[00:40:25] Dmytro: So basically you already say it about the URL, the platform, it's porada' . app and they basically can find me on LinkedIn. I've always open to talk, always open to new opportunity. And anything like this. 

[00:40:39] Randall: Excellent. 

[00:40:40] Randall: Dmytro Diachenko, thank you for your time today. I really appreciate you sharing your story.

[00:40:45] Randall: Even the vulnerable moments talking about burnout and how to avoid it going further. You know, I appreciate you being open minded and, you know, jumping on the podcast with me. We just met, but I really enjoyed our conversation. Wish you nothing but the best of success with your, your platform moving forward.

[00:41:05] Randall: And we'll have to schedule a part two because I'd love to learn more. 

[00:41:09] Dmytro: I want to thank you for your time. It was really great super experience. This is my first time on such kind of thing. So super great. Thank you very much.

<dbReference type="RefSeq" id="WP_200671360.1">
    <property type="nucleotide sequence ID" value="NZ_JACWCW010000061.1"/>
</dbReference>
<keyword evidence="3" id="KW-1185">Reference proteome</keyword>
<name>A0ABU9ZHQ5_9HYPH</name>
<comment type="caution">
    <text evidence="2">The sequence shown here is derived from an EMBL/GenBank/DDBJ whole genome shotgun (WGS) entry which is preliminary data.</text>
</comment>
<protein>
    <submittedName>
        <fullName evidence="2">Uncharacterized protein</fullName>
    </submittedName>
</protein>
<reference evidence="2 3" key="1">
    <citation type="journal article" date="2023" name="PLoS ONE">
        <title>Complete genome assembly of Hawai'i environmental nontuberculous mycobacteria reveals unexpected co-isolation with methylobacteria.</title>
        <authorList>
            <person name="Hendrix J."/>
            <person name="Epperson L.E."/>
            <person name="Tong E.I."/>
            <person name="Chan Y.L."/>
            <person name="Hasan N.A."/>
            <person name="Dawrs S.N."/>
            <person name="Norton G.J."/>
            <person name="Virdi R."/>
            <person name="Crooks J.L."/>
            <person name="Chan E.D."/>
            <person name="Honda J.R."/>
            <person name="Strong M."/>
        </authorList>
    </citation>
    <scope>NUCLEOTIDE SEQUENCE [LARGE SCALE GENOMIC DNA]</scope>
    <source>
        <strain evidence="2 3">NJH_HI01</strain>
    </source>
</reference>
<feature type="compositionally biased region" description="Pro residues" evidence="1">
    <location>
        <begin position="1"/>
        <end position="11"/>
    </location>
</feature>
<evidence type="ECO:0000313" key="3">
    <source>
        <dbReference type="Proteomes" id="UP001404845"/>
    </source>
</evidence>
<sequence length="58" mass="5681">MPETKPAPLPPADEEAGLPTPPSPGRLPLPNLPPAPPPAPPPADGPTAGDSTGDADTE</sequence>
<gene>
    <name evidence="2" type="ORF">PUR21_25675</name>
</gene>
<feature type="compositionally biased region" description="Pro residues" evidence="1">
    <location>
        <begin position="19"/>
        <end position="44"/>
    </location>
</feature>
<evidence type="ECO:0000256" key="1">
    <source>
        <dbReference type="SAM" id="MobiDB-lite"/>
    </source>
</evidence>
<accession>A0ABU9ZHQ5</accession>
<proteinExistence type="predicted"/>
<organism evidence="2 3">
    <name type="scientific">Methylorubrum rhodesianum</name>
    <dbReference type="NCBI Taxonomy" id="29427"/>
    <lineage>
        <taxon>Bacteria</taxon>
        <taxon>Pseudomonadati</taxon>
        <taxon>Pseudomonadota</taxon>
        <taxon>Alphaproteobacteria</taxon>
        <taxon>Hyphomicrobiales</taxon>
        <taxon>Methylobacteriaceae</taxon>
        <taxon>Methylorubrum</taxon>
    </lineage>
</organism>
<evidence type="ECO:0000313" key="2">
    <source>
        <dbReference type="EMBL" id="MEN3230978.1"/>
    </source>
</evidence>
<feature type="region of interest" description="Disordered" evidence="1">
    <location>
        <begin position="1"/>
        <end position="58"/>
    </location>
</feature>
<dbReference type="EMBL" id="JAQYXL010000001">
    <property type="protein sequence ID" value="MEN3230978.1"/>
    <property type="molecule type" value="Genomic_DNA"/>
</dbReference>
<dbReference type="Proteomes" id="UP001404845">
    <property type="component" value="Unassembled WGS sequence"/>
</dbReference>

[00:41:18] Randall: Well, you take it easy, Dmytro. I appreciate your time. 

[00:41:21] Dmytro: Thank you, also. 

[00:41:22] AI: And that's it for today's conversation here on the Randall O'Shea podcast. Thank you so much for joining us.

[00:41:29] AI: And we hope that you've enjoyed listening as much as we've enjoyed recording it. Many, many thanks to our guests today for sharing their knowledge, their experience, and their life lessons. If you found today's conversation. Insightful, interesting, inspiring. Please join our growing community by subscribing to the Randall O'Shea podcast on your favorite podcast platform and never, ever miss another episode.

[00:41:54] AI: We'd love to hear your feedback. So keep the community alive by sharing your takeaways from today's episode and use the hashtag Randall O'Shea podcast. Your feedback and interaction fuels our continued efforts to build a safe space for meaningful, long form conversations. So thank you so much for the support until next time.

[00:42:16] AI: Stay curious, stay inspired and keep the conversation going.

Comments


bottom of page